Hyundai i30 Series II

Trying to deviate from the mean

BYRON MATHIOUDAKIS

FIRST AUSSIE DRIVE

ITíS appropriate that the i30 is in the C segment because that letter also defines the South Korean hatchbackís middle-of- the-road standing.

The face of the GD Series II range loses its odd braces for a more elegant, Genesis-style hexagonal grille treatment while redesigned alloys, updated multimedia, standard reversing camera and minor spec improvements further help the still-handsome i30 in its required mid-life makeover.

Not much was wrong with the spacious, solid and smart cabin, defined by thoughtful control placement, perfectly clear dials, ample ventilation, supportive seating and a flawless driving position. Sure, the leather feels like pleather, itís all a bit of a button-fest, and rear vision is hindered by the upswept window line, but the quality and ambience places the Hyundai somewhere between Japan and Germany.

For showroom allure, the i30 continues to be a knockout.

Itís too bad the ride quality can be pummelling over bad roads, au be pummelling over bad roads, at least in the Active X (which replaces the previous Elite).

Wearing vocal Hankook Kinergy Eco 205/55R16 rubber, we donít know what is more wearisome, the fidgety suspension or incessant droning. Furthermore, comfort drops to a D-minus in the flagship Premium CRDi on Nexen 225/45R17 boots.

Keen drivers wonít much like the electrically assisted power steering set-up when roads get interesting, despite Hyundaiís local tuning efforts. Well planted, if muted at the straight-ahead, the steering feels artificial and imprecise at speed. Tip it into a corner and itís a dissatisfying, disconnected experience.

Moreover, electing Sport rather than the ridiculously wispy Comfort setting or still overly light Normal mode merely taxes the arm muscles.

A similar malaise affects the usly r e unchanged 107kW/175Nm unchanged 107kW/175Nm 1.8-litre four-cylinder petrol engineís performance. Lacking low-down torque, a call for more power will have the engine roaring raucously beyond 5000rpm all too regularly, further undermining refinement. Relief is available via the gutsier (and now $2500 cheaper) SRís 124kW/201Nm 2.0-litre unit, or the CRDi turbodiesel and its new seven-speed DCT dual-clutch auto (see sidebar).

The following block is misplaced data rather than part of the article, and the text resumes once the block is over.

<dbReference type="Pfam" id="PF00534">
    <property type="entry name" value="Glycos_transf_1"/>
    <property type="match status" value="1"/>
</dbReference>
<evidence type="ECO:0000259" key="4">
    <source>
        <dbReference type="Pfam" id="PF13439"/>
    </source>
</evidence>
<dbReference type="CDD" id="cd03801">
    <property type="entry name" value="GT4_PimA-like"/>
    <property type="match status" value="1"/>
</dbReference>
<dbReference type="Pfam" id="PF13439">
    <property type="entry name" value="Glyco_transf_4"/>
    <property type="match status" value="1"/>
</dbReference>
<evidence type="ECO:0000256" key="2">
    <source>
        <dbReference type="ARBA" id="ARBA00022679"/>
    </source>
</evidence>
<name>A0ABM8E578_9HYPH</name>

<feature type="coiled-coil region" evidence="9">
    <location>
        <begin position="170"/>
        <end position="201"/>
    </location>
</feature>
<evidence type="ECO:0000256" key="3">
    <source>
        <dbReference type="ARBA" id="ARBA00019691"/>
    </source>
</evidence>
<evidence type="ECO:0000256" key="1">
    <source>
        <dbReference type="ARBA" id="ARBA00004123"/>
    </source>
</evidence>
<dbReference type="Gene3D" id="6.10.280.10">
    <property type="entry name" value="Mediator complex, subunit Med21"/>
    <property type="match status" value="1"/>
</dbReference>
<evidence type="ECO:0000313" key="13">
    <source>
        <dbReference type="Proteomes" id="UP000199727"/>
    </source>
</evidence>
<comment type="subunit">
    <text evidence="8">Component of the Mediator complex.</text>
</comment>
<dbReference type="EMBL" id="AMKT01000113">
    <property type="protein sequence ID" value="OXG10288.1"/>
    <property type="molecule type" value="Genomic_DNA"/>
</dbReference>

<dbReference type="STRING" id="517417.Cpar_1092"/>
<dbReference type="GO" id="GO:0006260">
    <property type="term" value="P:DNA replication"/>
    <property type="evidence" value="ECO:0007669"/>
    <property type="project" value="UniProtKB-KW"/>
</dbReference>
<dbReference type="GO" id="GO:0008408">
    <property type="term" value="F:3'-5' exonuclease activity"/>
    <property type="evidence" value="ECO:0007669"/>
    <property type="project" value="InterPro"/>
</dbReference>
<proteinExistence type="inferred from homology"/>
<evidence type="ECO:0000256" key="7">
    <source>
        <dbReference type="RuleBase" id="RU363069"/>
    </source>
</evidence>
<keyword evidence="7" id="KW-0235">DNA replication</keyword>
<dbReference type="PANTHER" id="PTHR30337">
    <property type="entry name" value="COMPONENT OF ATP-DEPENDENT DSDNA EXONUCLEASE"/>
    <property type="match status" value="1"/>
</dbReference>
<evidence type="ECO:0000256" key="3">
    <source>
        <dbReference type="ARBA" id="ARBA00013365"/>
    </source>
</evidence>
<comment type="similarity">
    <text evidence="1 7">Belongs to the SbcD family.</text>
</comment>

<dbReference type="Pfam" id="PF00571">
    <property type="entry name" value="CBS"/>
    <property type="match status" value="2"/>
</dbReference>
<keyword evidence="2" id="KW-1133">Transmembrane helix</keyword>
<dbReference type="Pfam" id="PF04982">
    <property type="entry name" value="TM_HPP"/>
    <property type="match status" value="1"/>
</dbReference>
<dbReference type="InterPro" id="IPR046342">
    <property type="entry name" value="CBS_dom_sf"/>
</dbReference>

With leading warranty and aftersales care underpinning its good looks inside and out, the improved i30 (from $20,990) strives to remain on top of the averages. However, against A-grade stars like the Golf, this Hyundai only rates a C.

Model Engine Max power Max torque Transmission Kerb weight 0-100km/h Economy Price On sale Hyundai i30 Active X 1797cc 4cyl, dohc, 16v 107kW @ 6500rpm 175Nm @ 4700rpm 6-speed automatic 1270kg 9.5sec (estimated) 7.3L/100km $24,390 Now

PLUS & MINUS

Ageing four-cylinder petrol engine; firm ride; noise intrusion Appealing design; great cabin; generous warrant; simplicity of operation

Dual-clutch benefits

THE regular six-speed auto used in the petrol models is replaced in the 1.6 CRDi six is replaced in the 1.6 CRDi turbo-diesel by a Hyundaifirst seven-speed dual-clutch.

It consequently gets an extra 40Nm over the continuing six-speed manualís 100kW/260Nm output, spelling effortless mid-range performance, though offthe- line lethargy remains an issue. At least consumption falls below 5.0L/100km, and Hyundai should also be commended for pricing its diesel from just $23,590.

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